John Osborn was spot-on with his article about big money in the Eureka City Council race ("Interested Parties," Oct. 14). It is apparent that certain interests in this town are blatantly trying to buy their way into City Hall.
It also points out the futility of trying to put limits on individual donations. The last financial statements from the candidates clearly showed that $500 donations to Brady, Newman and Jager have come in large bunches from single sources. It is easy to have multiple family members or "divisions" of businesses each give $500. Money serves money. What other motivation makes sense? Ask yourself what is there in the few dollars a month the job pays that warrants all this spending? Read John Osborn's article. It quickly becomes obvious who is working for you and who is serving the special interests.
There are three people in this race who are receiving small donations and are working on minimal budgets. They are trying to get the word out about their very real accomplishments and qualifications. Larry Glass, Ron Kuhnel and Peter LaVallee have shown many times in the KEET Forums, radio interviews, campaign literature and conversations with voters to be by far the most qualified candidates. Don't let the big money media and misleading mailers overwhelm and fool you. Vote for the people that can do the best job for Eureka. Vote for Larry Glass, Ron Kuhnel and Peter LaVallee.
Tom Peters, Eureka
On your lament about our elections and voters: True, True. True. Sadly True ("Town Dandy," Oct. 14).
That's why I work to elect DA Paul Gallegos -- arguably an inept politician, but someone who simply wants to do the job in the most principled way he can. He has been skewered from the day he took office for his different approach to management. Now he's built a team that, as you reported last spring, hums with geniality and cooperation. Everyone I've met there knows they are doing important work and approach it in a strictly ethical manner. And, despite their unwillingness to bow to the pressure to win at all costs, those guys have racked up an impressive record of victories in court as well as in services to victims of domestic violence (note yesterday's proclamation by the Supes), seniors, children -- for all of us.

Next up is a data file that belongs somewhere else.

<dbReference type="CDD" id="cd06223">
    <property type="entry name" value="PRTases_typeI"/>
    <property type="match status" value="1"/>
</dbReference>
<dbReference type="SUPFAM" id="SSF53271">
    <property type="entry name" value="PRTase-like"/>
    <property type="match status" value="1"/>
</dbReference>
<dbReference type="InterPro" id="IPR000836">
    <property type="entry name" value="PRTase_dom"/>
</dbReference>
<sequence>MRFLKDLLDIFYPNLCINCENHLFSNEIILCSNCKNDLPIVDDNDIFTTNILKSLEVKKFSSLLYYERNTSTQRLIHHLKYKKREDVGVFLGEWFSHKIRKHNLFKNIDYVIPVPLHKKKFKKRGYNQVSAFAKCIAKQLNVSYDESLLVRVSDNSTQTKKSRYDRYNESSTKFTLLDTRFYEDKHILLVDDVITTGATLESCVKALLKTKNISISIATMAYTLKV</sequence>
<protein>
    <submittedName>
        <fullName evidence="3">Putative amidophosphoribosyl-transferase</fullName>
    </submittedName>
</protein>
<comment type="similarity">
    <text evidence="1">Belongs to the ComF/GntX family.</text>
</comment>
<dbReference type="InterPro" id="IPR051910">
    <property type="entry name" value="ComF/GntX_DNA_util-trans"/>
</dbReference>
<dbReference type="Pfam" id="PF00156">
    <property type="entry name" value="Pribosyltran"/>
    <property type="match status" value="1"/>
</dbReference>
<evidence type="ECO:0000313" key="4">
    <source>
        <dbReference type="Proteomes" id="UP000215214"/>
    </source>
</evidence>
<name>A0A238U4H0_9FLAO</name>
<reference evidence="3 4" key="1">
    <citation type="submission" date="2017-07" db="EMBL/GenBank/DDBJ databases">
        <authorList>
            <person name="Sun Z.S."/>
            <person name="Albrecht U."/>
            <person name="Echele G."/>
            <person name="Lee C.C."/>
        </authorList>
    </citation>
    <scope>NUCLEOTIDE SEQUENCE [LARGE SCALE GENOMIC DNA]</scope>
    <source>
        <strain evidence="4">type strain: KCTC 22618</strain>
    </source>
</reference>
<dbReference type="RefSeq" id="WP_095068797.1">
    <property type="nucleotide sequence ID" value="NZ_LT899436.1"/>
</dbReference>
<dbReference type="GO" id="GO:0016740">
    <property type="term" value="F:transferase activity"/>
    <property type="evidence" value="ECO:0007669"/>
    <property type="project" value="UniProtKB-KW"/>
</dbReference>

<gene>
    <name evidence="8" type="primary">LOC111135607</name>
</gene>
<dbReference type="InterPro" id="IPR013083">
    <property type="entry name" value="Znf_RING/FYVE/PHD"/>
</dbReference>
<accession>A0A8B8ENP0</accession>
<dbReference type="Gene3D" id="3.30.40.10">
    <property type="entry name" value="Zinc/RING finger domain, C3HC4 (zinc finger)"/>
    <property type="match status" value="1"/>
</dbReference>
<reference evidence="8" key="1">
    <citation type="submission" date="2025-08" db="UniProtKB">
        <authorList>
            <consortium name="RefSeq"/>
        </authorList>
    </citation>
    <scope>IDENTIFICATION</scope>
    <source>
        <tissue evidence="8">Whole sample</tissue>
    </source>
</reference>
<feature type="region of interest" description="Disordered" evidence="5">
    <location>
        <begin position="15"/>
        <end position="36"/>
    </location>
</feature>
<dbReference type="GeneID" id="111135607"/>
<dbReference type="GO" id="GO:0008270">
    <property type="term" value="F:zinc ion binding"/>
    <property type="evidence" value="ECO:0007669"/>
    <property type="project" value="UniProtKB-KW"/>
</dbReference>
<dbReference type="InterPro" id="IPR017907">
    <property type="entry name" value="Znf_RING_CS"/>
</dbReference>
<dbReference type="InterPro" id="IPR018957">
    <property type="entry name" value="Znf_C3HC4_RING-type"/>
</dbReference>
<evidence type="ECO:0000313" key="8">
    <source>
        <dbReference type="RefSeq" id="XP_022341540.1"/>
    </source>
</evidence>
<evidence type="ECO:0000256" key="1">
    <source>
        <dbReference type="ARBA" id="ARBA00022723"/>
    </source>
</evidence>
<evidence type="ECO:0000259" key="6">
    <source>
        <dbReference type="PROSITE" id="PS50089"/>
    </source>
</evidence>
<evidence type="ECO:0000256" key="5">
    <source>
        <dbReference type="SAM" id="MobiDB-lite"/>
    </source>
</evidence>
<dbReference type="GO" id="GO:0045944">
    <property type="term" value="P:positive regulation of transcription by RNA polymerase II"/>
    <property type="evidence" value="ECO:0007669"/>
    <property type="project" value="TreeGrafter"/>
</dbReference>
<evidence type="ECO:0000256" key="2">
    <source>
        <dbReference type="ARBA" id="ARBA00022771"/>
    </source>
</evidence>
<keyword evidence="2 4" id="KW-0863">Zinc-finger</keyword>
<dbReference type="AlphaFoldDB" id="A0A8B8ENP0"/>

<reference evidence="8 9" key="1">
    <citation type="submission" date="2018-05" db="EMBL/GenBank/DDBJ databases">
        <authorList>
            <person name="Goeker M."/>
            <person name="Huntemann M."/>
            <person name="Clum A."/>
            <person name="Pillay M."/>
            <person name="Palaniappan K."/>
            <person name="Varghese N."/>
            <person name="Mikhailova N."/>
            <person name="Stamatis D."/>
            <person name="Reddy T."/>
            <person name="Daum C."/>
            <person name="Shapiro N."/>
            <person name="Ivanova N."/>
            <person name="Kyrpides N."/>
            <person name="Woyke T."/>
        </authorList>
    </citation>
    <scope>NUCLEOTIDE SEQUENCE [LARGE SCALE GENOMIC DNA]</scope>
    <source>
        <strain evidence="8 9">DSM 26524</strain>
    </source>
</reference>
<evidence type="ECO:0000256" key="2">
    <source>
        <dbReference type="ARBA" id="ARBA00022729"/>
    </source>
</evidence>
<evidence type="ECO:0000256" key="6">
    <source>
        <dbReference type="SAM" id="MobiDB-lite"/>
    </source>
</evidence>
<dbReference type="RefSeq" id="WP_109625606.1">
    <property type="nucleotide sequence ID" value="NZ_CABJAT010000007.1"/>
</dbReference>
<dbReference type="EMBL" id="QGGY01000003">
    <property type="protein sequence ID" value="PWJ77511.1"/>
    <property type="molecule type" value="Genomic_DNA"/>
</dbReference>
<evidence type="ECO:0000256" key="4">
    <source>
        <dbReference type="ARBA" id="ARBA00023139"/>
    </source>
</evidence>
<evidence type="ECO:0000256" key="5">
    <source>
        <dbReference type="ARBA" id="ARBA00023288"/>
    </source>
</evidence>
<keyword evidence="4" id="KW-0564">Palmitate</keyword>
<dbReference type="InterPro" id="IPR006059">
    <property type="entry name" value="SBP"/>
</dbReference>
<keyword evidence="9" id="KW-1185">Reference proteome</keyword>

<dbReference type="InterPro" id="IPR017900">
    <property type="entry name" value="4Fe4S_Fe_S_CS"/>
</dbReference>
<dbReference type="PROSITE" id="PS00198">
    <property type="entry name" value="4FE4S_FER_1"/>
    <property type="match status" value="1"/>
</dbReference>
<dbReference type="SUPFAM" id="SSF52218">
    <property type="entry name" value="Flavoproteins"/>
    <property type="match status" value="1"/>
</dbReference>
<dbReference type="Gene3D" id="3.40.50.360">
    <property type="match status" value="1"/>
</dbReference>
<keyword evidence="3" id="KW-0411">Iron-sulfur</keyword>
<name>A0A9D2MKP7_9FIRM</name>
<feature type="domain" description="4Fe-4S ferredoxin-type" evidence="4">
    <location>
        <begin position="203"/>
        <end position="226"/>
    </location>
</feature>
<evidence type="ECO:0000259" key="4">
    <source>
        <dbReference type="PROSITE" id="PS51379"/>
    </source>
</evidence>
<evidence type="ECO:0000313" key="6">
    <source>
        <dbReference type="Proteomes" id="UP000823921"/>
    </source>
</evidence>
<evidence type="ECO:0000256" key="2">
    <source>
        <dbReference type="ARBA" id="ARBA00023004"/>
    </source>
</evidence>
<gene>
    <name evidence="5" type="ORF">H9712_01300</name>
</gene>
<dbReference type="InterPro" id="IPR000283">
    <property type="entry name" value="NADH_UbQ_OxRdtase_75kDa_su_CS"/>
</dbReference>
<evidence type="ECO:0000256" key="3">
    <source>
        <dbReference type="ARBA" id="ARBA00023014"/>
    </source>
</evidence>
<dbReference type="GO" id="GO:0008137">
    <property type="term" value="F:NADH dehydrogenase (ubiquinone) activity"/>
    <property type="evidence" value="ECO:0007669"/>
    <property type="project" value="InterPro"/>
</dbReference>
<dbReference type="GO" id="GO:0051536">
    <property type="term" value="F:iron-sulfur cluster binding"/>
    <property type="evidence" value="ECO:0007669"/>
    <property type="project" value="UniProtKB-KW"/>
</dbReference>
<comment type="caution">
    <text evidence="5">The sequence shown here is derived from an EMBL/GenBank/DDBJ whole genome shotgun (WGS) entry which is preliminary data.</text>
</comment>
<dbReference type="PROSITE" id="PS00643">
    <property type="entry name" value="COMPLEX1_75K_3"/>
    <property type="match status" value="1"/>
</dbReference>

The challenges of this DA's race, sadly, are not about the facts of what's going right and what needs improvement. One side says everything is all wrong. The other responds that everything is just fine. How do we change that?
Can an incumbent acknowledge weakness in a particular area and not be attacked unmercifully and vituperatively by the challenger? Can a challenger acknowledge the strengths of the opponent and pledge to keep those programs in place?
I would suppose the press has a role in public education here and I am not confident the current configuration of media is courageous or interested enough to perform that function. Thanks for trying. Given the present crisis of government throwing in doubt whether democracy will survive, you and we have got to do better.
Michael Evenson, Petrolia
Instead of acetaminophen, I send you my own confession. I don't look to someone else to be my savior and change does not come from one elected official. Many complain, but very few get involved. It is our responsibility to educate ourselves on the facts and look at what benefits the community as a whole and not the narrow, self-serving agenda of me.
This election season I confess to my preference for RealSpeak over Progspeak. Submitted for consideration for publication: Progspeak 101.
Real solutions to a working Eureka: Dependency on grants, plus growing the government bureaucracy.
Developer candidate: If it's the Marina Center, you are a developer's candidate; if it's Forster-Gill, it suits our agenda and it is okay to take outside money.
Protecting the environment: If it's backed by someone we don't like, let's sue; if it's a project that we want it's growth we need.
Candidate for the people: If it's Bonnie Neely, it means paying yourself longevity pay while your constituents struggle with rent and food. If it's Virginia it means asking the people face-to-face what their concerns are.
Gay rights: If it's Neely, photo-ops and lip service for 24 years. If it is Bass, actions and support of people in real life and a willingness to admit that she has expanded her understanding further.
Homelessness: If it's Neely, the solution is to mention invisible housing and county services that don't have the resources to make a dent. If it's Bass, it's acknowledging that single men and women fall through the cracks of a system where they do not matter.
Candidates that the progs allege are backed by money actually have a clue what the person on the street struggles with daily, whether it is the economy or crime. Enough with the red herrings of big-box, anti-gay, anti-environment mud slinging. And just because a voter disagrees with you, it doesn't mean we are ill-informed, disgruntled or don't care about our community and environment.
On Nov. 2, I plan to vote for Measure N, Bass, Jackson, Jager, Brady and Newman. It's time for a change and time for voices that have not been equally heard for years.
John Chiv, Eureka